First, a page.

The first Meijin - Oohashi Soukei I

Posted 2021-04-04 00:00

In 1612, shogi and go were accorded the status of an art. Accompanying this, shogun Tokugawa Ieyasu granted a one-time stipend to eight of the best shogi and go players at the time, among whom was Oohashi Soukei (大橋宗桂, 1555-1634), a merchant from Kyoto. At some point, it became clear that Soukei was the strongest player in the land, and thus took on the title of the first Meijin (also called the shogidokoro) of the game, and the founder of the Oohashi house.

Soukei had been making a name for himself as a strong shogi player before being selected. The oldest recorded shogi game was played in 1607, between Soukei and Honinbo Sansa (本因坊算砂, 1558-1623), who would also be favoured by the shogun as one of the four go players in 1612. Sansa is known today as a founding figure in the go world and the strongest go player of his time, but he was also Soukei’s rival in shogi. They are noted to have played over 120 games of shogi against each other, but only 8 of those game records survive today. This particular game in 1607 was an even game, with Soukei playing sente static rook against Sansa’s gote 4th-file rook; Soukei won this encounter.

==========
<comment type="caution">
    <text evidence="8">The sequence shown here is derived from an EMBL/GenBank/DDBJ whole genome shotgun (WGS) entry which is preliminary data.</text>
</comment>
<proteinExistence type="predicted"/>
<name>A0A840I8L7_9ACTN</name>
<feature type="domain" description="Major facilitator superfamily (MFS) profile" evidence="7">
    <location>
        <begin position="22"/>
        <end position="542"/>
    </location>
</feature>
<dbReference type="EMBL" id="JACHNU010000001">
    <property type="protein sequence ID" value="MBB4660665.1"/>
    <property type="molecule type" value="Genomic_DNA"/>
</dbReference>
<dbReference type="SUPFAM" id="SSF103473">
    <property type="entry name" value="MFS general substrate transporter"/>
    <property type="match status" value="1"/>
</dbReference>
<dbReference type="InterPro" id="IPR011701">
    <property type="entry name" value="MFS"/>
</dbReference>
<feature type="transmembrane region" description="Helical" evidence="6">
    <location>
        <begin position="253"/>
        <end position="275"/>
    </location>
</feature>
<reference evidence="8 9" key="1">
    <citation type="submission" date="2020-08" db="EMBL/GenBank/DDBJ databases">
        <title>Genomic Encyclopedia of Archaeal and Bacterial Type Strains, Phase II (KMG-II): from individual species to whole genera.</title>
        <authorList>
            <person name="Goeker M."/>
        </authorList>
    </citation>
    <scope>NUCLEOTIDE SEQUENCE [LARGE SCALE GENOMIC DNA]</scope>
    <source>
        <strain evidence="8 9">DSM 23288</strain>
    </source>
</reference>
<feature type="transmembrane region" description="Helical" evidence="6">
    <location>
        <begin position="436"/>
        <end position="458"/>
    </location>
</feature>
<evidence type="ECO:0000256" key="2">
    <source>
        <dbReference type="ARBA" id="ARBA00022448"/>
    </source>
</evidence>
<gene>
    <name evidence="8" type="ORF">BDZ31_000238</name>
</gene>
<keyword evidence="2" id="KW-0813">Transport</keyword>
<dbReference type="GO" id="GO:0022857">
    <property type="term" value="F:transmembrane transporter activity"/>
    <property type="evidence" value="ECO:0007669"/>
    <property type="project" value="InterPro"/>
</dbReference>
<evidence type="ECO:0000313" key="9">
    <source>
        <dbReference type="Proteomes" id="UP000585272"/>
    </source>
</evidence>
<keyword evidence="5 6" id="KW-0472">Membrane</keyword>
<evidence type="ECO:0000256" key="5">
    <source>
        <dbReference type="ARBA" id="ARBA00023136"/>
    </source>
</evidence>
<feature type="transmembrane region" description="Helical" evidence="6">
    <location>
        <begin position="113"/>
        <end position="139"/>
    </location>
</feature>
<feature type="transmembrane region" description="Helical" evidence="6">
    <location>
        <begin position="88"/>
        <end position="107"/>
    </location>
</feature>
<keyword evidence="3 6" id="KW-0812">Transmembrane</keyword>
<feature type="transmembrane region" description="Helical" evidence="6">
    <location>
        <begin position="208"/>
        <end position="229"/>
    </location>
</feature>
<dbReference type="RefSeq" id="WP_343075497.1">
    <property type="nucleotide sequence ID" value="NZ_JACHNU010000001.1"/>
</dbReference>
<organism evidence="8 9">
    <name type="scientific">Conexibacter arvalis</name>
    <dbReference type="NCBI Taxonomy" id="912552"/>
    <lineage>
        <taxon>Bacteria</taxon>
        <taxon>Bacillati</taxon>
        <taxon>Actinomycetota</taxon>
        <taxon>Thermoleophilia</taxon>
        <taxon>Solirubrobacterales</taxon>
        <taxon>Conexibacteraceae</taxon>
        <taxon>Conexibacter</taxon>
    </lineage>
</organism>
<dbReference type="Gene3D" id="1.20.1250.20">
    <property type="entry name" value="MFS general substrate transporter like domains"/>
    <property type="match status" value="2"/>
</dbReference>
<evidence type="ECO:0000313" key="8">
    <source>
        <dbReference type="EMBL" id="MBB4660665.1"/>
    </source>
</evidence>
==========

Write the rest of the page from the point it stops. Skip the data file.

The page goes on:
In 1616, Soukei presented a collection of tsumeshogi compositions, or mating problems, to the then-shogun Tokugawa Hidetada. This act would begin a tradition of each Meijin gifting of a tsumeshogi collection to the shogunate before or after their accession. These collections have been preserved for posterity, and provide a fine glimpse into the creativity and skill of each Meijin. Some of the collections fully embrace the artistic aspect of problem composition, and are regarded as timeless masterpieces in the field of tsumeshogi even today.

Soukei’s collection, the Shougi Uma no Hou Narabi ni Tsukurimono (象戯馬法並作物) comprised 80 problems of a practical flavour and moderately long (>9 moves). At this point in history, tsumeshogi problems were primarily intended for players seeking to improve their game; Soukei’s compositions thus had a different feel compared to the more artistic style common by the mid-Edo period.

The Shougi Uma no Hou Narabi ni Tsukurimono was in fact an expanded version of the original 50-problem Shougi Zoubutsu that he had previously presented to Emperor Goyouzei in 1603, which is also the oldest tsumeshogi collection on record.

As the first Meijin, Soukei fulfilled and defined the roles of his office for future generations to follow. He passed away in 1634 aged 79, and his eldest son Oohashi Souko (大橋宗古, 1576-1654) inherited the title of Meijin and the position of head of the Oohashi house. Soukei’s grave is located at Reikouji Temple (霊光寺) in Fushimi Ward, Kyoto, in the shape of a shogi piece and with the characters 「桂馬」 (keima) carved into it.